By Kathleen Vanesian
By Amy Silverman
By Robrt L. Pela
By Jim Louvau
By Kathleen Vanesian
By Benjamin Leatherman
By New Times
By Becky Bartkowski
When I resolved to quit my "day job" last year so I could return to freelance writing full-time, a few of my closest friends were flabbergasted. I knew what they were thinking: I was crazy for leaving a decent, stable job with advancement potential in this economy. Actually, their thoughts were probably more along the lines of, "You're leaving your real job to sit at home in your bunny slippers eating bonbons while I'm eating ramen and conserving toilet paper squares???"
Yes, the high unemployment rate is problematic, but that doesn't mean you have to resign yourself to serving your term in a drab, gray cubicle prison. Forget what your friends, your family, and your current co-workers think. Ignore the nagging "inner mother" who whispers about things like retirement benefits and health insurance and not ending up living in a cardboard box and dumpster-diving for McDonald's leftovers. Quitting your job can be worth the risk — even during a recession. Just ask Susie Timm.
Timm is a polished, professional-looking blonde from Phoenix with a radiant glow and a fondness for gourmet eats. Confidence rolls off her Banana Republic cashmere cardigans in waves, and she smiles more than a Walmart greeter — all because she quit her job. Timm was a successful, highly paid bank manager who quickly leaped rungs on the corporate ladder. By 28, she was president of UMB Bank's Scottsdale branch. In early 2009, things changed.
"It was the year that banking lost its luster — not just publicly, but for me personally," Timm says. "It wasn't fun anymore. I went from making great money, getting incentives, always being a national sales achiever, to sitting looking out the window at the freeway wondering what the hell I was doing this for."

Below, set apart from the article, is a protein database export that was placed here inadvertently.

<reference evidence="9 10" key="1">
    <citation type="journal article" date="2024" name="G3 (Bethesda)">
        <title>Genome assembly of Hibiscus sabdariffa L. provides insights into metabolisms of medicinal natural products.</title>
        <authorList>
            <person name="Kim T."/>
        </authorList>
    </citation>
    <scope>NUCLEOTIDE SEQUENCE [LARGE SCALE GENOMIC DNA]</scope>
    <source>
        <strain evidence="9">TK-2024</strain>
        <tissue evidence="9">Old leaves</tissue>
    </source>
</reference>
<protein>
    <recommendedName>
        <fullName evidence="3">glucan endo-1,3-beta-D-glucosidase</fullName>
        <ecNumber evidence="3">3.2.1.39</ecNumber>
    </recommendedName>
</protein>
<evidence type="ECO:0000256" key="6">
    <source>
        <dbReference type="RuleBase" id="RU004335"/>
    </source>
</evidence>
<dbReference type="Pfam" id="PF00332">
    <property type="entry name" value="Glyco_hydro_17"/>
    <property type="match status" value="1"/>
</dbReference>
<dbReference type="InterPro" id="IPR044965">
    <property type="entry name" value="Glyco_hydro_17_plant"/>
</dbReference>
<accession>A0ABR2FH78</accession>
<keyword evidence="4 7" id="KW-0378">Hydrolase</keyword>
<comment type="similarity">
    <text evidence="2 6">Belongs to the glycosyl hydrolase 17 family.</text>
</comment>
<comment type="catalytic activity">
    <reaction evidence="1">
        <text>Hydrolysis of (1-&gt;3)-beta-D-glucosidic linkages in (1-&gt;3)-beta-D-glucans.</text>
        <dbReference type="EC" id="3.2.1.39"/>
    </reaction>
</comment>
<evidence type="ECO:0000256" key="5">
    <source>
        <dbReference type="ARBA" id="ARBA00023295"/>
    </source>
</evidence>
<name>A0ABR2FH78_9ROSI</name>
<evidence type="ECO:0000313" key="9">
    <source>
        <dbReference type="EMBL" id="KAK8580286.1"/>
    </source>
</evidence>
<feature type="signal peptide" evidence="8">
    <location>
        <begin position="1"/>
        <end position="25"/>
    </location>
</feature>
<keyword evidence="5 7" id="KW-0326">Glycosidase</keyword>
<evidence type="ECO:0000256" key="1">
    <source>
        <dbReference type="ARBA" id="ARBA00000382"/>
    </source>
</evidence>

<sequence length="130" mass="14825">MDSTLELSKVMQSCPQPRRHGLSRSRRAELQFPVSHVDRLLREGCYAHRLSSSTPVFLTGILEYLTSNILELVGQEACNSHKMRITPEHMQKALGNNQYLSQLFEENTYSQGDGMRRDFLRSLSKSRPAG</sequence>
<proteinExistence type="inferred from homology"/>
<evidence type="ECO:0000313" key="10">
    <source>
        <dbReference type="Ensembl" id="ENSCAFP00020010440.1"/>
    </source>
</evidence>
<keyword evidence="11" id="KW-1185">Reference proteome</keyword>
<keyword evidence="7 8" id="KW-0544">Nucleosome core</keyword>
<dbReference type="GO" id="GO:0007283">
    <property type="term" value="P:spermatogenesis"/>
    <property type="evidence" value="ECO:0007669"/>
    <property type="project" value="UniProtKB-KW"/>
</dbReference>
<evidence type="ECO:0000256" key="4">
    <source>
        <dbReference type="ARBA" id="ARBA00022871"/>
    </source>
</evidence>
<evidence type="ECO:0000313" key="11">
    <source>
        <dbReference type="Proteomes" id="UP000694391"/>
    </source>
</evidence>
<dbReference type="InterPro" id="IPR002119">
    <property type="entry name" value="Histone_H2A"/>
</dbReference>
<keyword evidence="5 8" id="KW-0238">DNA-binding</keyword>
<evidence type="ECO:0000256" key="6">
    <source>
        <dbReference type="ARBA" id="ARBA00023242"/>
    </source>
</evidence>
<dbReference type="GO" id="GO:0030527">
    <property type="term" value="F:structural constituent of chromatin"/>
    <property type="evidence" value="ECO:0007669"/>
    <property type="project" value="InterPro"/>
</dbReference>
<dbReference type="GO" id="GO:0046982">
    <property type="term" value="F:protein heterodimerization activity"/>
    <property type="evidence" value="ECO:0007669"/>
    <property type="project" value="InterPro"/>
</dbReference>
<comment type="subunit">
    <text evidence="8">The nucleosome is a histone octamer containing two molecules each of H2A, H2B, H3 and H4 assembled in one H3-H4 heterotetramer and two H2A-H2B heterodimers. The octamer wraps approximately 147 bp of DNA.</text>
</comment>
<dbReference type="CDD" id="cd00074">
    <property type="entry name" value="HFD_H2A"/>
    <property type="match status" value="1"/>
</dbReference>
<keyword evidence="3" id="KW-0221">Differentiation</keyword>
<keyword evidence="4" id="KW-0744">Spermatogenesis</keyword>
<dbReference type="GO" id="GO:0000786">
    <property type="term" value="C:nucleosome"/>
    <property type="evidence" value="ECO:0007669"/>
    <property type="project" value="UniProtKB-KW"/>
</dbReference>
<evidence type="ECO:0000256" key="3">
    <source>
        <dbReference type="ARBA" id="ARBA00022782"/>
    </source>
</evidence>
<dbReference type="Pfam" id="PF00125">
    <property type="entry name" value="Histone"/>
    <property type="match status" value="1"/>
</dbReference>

Her longtime friend Jay Pizarro pitched the idea of starting a food-centric Web site, and Timm began developing content on her off-hours while still working at the bank. Two months later, she quit her day job to run Foodies Like Us, a social media network that brings foodies together.
"The lesson that I've learned in this is to take the risk," says Timm. "If you're unhappy, why would you stay in a position if you can either start making your own destiny or find another job?"
If you're stuck on those news articles about 10 percent national unemployment or 600 people showing up to apply at Krispy Kreme, relax.
"If you have a trade or a niche, you'll find a job," says Timm. Agreed. I managed to land 12 jobs in one year before my freelancing career, a tidbit my husband never fails to dredge up come tax time. (He did my taxes that year.)
Now, I'm not saying everyone experiencing job dissatisfaction should march into their boss' office and quit today, leaving their wife/husband/kids/pets/potted plants hungry and destitute. I'm not advising the disenfranchised to give up steady positions with decent pay and a solid retirement plan to pursue a lifelong dream of opening a New Age bookshop or becoming a master pastry chef.
Oh, wait. That's exactly what I'm advocating. Then again, I once held 12 jobs in one year, so you might not want to take my advice.
Perhaps restraint is in order, given the turbulence of the national economic situation. Timm suggests a calculated approach that revolves around your worst-case scenario: Imagine the worst that could happen after your job loss. Perhaps you fear going through all of your savings, losing your home, and living in a beat-up 1985 hatchback. Or being forced to work as a fry cook after maxing out your credit cards.
Whatever your disaster scenario, consider how long it would take you to reach that point. That will help in determining whether you can afford to open a business or move into a lower-paying field, says Timm. "If it's going to take five years, take the risk. If it's five months, you should probably try it on the side."
It may seem an imprudent — even selfish — decision to quit your job during a recession, but that doesn't mean it's the wrong decision. For me, it has meant less stress and more freedom, which I value more than wealth and security. Timm found an inner strength and happiness that she might've never realized in her ivory bank tower.
"My biggest fear has been that I won't have a solid income and health insurance," Timm revealed during our interview, over lunch at La Grande Orange. "My husband just lost his job, so we don't have a solid income or health insurance. And I'm the happiest I've been in a long time."